Andrew Morton is an attorney who made it out of the slums. Nick Romano is his client, a young man with a long string of crimes behind him. After he lost his paycheck gambling, hoping to buy... See full summary »
At Maria Vargas' funeral, several people recall who she was and the impact she had on them. Harry Dawes was a not very successful writer/director when he and movie producer Kirk Edwards ... See full summary »
Joseph L. Mankiewicz
Rick Leland makes no secret of the fact he has no loyalty to his home country after he is court-martialed, kicked out of the Army, and boards a Japanese ship for the Orient in late 1941. ... See full summary »
Sergeant Joe Gunn and his tank crew pick up five British soldiers, a Frenchman and a Sudanese man with an Italian prisoner crossing the Libyan Desert to rejoin their command after the fall ... See full summary »
J. Carrol Naish
A man in priestly robes, seemingly the long-awaited Father O'Shea, arrives at a little-frequented Catholic mission in 1947 China. Though the man seems curiously uncomfortable with his priestly duties, his tough tactics prove very successful in the Seven Villages, as around them China disintegrates in civil war and revolution. But he has a secret, and his friendship with mission nurse Anne (an attractive war widow) seems to be taking on an unpriestly tone... Written by
Rod Crawford <firstname.lastname@example.org>
This film unites Victor Sen Yung with Benson Fong. They played #2 son Jimmy Chan and #3 son Tommy Chan in the long running Charlie Chan series. Interestingly they never appeared together in any of the Chan films and later in the series for some unknown reason, the producers changed Sen Young's character's name to Tommy Chan. See more »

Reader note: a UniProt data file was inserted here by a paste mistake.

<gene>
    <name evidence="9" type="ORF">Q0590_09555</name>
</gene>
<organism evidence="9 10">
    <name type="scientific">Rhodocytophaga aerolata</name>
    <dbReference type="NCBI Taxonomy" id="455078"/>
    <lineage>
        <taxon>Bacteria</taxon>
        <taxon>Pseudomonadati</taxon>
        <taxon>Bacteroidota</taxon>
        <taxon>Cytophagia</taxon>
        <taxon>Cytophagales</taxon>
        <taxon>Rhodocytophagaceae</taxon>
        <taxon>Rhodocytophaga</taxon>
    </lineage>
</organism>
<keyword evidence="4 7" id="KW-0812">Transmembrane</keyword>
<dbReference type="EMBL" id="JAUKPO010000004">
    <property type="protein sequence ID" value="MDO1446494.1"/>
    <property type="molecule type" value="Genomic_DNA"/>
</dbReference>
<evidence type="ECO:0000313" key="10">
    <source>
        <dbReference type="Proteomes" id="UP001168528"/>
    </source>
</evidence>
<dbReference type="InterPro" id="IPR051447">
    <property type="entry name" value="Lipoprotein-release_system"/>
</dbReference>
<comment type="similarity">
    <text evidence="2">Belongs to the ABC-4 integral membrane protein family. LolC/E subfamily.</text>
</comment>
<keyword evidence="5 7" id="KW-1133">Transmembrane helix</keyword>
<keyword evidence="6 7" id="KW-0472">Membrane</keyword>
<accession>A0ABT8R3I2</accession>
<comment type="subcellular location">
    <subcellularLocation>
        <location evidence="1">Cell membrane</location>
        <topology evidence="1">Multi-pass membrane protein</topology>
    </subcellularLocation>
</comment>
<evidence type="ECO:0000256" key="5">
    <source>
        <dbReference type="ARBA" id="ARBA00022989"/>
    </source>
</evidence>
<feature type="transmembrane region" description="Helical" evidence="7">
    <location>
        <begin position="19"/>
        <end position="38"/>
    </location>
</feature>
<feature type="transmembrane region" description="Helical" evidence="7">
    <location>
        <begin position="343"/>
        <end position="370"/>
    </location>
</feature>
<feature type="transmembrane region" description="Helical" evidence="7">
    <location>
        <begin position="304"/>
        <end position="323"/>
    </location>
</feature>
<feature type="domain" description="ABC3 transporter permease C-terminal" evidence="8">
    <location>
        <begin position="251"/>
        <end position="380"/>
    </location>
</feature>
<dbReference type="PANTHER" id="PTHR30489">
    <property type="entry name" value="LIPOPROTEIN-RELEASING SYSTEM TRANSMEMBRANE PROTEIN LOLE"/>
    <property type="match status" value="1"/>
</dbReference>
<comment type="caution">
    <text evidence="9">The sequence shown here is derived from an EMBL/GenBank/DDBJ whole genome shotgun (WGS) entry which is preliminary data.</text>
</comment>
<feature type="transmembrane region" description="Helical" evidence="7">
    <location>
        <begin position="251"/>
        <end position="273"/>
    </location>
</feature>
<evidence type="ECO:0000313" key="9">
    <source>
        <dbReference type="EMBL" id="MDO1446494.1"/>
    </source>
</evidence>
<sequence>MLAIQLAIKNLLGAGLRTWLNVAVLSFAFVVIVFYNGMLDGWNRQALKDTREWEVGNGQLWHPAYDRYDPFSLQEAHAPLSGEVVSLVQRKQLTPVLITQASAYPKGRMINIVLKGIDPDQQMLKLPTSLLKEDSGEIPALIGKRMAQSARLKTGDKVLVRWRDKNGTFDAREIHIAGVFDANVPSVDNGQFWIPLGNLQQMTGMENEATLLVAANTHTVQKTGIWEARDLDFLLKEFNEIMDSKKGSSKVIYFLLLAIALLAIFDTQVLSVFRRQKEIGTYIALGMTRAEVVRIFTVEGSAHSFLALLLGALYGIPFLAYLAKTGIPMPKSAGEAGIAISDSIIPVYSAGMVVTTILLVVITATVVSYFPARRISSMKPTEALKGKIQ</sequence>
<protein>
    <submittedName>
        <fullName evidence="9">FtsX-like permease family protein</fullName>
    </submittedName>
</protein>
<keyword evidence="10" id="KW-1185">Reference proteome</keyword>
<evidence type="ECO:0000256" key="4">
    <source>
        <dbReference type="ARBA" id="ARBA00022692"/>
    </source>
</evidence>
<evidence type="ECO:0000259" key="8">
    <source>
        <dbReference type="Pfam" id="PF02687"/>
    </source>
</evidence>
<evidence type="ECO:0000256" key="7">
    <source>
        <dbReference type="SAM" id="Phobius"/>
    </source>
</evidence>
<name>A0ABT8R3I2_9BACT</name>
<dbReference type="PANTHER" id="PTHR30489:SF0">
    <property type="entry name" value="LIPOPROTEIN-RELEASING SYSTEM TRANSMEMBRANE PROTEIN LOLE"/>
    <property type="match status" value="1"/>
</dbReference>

Throughout the climactic confrontation as Carmody and Mieh Yang sit next to each other, Mieh Yang's bald head shifts repeatedly between sunshine and shadow. See more »
Dr. David Sigman:
Don't tell me the Church gives up on 'em, father! Medicine doesn't give up...
When medicine reaches a point where it never has to walk hopelessly away from a case, then you can criticize the Church because it left some... spiritual illness uncured.
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A great book, a great movie, and a perfect casting.
I first saw the film, and found it quite good. The story was catching, and the actors were splendid. As far as Bogart is concerned, I rank this movie with "the Caine Mutiny", and above "African Queen". Lee J. Cobb I found quite good too, and much more credible than Curd Juergens in "the Inn of sixth happiness". The rest of the cast gives, I think, a quite good idea of the missionary life in China. Which was the weak part in the otherwise good "Sand Pebbles". I read the book at least once a year. It explains more of the movie plot, and I recommend to anyone interested in the ethics of the film, but it should have been too long, if strictly respected in the screenplay. I'd rate the movie 9,5/10, admitting, though, that Bogart is one of my favorite actors, which could biase my judgment !
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